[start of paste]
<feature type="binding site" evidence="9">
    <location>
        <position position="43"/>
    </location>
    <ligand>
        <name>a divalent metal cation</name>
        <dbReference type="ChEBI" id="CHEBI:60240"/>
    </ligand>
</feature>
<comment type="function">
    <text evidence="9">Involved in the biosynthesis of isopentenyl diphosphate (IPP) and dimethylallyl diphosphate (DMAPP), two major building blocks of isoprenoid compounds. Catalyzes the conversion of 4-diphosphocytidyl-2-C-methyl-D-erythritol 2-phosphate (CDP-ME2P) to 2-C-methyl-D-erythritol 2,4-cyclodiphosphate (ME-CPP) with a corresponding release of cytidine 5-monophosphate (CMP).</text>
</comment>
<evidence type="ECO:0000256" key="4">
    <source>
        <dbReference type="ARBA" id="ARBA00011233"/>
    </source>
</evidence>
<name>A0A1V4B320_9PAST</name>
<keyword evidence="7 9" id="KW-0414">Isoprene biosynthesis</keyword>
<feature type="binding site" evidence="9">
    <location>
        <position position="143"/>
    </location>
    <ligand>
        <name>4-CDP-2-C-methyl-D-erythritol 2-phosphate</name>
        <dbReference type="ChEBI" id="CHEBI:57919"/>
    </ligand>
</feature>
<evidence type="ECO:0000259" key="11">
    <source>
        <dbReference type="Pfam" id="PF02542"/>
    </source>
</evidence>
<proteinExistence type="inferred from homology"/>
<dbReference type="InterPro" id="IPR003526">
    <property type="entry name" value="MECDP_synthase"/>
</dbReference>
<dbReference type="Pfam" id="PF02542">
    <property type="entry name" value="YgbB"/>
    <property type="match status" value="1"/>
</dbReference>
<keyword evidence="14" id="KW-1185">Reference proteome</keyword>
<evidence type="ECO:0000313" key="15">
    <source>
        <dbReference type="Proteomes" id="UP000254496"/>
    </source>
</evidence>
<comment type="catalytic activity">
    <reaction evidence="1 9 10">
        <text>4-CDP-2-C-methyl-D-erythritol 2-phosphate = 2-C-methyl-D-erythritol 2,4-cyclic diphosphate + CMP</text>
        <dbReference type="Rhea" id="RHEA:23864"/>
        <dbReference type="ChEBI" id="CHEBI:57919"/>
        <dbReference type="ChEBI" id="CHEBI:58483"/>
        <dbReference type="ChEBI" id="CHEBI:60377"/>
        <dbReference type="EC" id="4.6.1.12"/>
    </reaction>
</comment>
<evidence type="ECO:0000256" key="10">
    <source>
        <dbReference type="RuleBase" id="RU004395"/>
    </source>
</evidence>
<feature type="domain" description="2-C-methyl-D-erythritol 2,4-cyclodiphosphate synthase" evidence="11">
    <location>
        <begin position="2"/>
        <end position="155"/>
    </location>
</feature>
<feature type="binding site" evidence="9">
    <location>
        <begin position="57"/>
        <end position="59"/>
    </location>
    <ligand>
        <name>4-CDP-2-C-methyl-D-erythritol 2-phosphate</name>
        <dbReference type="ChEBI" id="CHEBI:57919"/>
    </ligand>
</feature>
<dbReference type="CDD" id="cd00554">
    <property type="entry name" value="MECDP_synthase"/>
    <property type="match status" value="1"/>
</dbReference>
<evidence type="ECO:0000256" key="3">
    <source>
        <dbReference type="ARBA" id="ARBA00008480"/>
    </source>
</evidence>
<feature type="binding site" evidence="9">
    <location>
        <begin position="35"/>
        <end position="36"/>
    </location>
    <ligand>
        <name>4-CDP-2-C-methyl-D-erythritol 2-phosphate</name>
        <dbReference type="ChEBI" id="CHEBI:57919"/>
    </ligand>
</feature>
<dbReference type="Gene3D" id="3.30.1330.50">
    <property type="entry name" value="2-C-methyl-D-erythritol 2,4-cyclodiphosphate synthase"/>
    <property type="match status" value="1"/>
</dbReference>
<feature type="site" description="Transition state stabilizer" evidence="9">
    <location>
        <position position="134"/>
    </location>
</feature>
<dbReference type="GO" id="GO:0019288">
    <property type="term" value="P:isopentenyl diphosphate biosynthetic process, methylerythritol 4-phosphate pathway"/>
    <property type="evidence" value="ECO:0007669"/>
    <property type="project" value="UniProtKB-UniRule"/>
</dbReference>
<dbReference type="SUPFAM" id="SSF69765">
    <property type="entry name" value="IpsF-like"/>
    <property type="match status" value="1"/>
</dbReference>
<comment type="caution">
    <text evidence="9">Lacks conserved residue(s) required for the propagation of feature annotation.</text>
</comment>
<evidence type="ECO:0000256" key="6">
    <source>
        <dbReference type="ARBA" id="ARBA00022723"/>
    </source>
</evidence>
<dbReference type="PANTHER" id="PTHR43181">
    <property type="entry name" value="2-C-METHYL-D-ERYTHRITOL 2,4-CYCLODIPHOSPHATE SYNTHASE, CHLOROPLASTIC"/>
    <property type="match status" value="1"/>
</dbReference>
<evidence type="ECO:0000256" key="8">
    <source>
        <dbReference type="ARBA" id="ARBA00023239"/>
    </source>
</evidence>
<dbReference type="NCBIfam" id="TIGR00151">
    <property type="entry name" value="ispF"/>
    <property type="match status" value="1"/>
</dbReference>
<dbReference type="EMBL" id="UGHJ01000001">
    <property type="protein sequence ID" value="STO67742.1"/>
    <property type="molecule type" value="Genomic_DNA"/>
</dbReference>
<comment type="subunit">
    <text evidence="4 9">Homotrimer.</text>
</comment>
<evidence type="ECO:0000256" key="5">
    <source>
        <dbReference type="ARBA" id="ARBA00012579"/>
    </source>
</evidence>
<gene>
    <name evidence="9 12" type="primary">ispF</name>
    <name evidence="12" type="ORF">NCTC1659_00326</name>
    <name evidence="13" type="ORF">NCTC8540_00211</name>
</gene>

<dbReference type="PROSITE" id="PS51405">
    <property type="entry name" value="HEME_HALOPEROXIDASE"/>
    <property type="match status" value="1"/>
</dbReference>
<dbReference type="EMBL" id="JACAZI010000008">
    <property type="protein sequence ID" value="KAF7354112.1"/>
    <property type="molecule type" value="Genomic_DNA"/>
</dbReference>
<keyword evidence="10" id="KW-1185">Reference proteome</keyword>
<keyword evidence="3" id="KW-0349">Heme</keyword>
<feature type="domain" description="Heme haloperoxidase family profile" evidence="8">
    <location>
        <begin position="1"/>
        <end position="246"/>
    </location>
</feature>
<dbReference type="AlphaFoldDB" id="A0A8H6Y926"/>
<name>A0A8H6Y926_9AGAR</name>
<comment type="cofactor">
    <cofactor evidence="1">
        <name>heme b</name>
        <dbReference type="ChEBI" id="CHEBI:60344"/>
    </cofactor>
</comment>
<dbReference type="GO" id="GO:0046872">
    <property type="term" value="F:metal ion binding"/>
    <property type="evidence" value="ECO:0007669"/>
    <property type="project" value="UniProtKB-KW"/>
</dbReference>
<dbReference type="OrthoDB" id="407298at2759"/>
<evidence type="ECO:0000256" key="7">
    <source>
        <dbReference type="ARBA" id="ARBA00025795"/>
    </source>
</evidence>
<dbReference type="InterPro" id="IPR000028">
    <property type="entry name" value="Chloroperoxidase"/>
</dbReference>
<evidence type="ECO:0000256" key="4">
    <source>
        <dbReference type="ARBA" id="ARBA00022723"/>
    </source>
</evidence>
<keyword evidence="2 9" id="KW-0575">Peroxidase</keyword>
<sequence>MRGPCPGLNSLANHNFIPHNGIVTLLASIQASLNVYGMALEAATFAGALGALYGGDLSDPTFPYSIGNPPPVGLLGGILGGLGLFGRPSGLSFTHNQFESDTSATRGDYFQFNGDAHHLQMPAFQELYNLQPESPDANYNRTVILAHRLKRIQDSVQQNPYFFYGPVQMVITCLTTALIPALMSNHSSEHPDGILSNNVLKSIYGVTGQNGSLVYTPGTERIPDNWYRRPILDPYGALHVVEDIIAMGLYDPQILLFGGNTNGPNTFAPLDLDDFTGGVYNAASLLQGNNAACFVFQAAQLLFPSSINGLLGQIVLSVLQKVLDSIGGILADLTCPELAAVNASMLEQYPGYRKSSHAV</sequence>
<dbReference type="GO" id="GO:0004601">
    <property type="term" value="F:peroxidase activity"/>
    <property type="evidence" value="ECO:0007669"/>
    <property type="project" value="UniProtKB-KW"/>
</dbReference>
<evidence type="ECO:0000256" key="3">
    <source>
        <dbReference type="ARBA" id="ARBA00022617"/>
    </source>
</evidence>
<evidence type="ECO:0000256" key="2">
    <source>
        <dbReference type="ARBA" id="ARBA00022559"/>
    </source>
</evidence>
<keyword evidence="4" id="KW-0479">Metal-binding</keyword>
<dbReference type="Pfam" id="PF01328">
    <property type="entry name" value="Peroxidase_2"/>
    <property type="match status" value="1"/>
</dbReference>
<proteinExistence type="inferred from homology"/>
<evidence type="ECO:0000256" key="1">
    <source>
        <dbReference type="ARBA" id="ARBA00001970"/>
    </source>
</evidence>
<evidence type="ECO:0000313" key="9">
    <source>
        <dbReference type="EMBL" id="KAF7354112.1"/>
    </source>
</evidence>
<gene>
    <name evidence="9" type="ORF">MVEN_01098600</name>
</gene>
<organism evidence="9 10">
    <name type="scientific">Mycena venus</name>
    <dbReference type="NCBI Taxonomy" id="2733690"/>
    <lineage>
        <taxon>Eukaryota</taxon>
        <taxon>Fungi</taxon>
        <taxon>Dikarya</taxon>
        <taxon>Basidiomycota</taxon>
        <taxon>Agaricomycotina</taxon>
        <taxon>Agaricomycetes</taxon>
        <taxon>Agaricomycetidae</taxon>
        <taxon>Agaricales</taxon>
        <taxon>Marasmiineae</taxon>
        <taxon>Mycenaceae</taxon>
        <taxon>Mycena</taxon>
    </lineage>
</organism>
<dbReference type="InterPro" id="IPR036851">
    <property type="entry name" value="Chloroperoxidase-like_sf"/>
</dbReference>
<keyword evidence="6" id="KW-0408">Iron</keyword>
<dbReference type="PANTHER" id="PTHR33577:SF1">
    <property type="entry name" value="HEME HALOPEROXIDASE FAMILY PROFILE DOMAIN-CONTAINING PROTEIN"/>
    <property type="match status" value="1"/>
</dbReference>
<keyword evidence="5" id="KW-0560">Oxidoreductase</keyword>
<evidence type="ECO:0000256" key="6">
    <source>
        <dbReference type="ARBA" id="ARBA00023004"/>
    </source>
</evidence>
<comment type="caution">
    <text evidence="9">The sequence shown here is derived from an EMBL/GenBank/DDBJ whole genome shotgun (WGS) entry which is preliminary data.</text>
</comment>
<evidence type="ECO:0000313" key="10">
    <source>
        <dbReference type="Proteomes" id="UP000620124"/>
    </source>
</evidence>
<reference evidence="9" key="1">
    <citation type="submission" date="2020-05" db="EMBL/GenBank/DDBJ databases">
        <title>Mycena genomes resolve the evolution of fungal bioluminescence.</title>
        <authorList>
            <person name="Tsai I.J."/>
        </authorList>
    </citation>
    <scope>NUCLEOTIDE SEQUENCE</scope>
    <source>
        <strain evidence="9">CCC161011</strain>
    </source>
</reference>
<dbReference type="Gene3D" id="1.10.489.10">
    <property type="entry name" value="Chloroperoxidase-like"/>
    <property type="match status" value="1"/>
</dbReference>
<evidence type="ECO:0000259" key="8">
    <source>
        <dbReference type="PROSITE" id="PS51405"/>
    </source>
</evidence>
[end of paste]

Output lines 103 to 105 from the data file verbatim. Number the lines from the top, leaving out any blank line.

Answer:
    <location>
        <position position="134"/>
    </location>